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The inherent flaws in eyewitness testimony

The increased sophistication of DNA technology in recent years has affirmed what many defense attorneys and criminal defendants have suspected for years: eyewitness testimony is a flawed form of evidence. In fact, in 70 percent of cases where DNA evidence exonerated individuals who had been wrongly convicted, there had been eyewitness misidentification.

Nonetheless, eyewitness accounts continue to be used in many trials around the country. In today’s article, we examine why this practice is ineffective:

  • Cross-racial identification: Studies have shown that people have problems distinguishing people who are a different race from their own.
  • Situation: Certain context-specific factors—such as the distance between the witness and the criminal or the lighting at the scene—can affect visual accuracy.
  • Focus: During a highly stressful or traumatic event, we tend to focus on the one object we perceive to be the most threatening. If an intruder enters an individual’s house pointing a gun at them, that person will likely focus most of their attention on the gun. They may get a sense of the perpetrator’s general size and build, but they won’t absorb many of the individual’s details.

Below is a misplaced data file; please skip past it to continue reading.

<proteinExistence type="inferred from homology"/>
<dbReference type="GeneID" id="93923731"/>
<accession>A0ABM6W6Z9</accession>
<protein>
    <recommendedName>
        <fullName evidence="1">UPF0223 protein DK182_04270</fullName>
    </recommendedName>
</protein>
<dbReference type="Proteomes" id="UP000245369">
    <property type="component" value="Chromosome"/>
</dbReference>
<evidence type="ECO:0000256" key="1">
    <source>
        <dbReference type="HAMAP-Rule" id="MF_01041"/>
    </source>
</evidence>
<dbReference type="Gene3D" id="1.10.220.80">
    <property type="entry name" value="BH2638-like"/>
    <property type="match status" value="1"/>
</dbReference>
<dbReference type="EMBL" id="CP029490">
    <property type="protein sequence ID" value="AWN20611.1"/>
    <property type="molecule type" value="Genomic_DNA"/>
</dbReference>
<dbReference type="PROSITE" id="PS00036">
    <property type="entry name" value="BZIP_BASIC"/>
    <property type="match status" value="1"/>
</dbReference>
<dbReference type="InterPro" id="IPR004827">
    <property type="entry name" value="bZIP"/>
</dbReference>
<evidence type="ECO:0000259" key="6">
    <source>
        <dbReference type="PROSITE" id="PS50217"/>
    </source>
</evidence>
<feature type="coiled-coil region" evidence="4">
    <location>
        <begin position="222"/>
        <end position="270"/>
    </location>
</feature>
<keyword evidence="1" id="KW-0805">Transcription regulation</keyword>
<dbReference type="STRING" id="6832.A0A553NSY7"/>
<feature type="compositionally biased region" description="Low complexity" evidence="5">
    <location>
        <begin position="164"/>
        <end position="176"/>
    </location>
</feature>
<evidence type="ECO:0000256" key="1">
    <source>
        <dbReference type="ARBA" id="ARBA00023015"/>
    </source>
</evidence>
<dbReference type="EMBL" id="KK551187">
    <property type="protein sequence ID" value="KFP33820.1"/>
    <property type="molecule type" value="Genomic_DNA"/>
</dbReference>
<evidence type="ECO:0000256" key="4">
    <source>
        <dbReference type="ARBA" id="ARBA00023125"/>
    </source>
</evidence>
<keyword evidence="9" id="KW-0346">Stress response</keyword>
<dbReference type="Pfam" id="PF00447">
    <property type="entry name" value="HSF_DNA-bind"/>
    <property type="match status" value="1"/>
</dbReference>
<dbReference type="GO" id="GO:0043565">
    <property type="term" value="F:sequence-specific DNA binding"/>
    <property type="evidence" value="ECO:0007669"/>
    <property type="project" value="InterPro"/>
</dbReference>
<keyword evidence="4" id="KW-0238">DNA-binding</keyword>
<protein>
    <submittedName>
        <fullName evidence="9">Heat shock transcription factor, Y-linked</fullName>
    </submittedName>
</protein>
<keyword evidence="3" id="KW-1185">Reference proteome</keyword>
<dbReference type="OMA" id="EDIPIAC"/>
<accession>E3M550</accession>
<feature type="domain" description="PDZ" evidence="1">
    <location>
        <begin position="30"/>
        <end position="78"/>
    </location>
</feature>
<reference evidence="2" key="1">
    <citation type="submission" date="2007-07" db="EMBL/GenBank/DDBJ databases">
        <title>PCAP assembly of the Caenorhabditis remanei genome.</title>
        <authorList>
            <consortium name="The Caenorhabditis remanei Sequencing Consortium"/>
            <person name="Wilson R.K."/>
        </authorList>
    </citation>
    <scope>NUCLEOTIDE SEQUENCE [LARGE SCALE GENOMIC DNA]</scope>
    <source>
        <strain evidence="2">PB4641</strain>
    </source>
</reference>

• Helpfulness: Witnesses of crimes have a desire to be helpful. If, during a police interview, they’re unsure of an answer, they may be more likely to agree to police suggestions—which may give undue validation to their suspicions regarding the perpetrator.
  • Incomplete memory: Our brain doesn’t recognize the difference between a fragmented memory and a complete one. If we are present during an event but only pay attention to certain aspects of it, our brain will fill in the blanks to create a full, seamless memory. So, for example, if you’re at a party and hear someone yell, “he’s got a knife!”, your brain could make you think you saw someone holding a knife, when in fact your view of the scene was obstructed.

The above factors pose real problems in the reliability of eye witness testimony. If you’ve been wrongly accused of a crime with an eyewitness, talk to an experienced criminal defense attorney who can effectively discredit such evidence.

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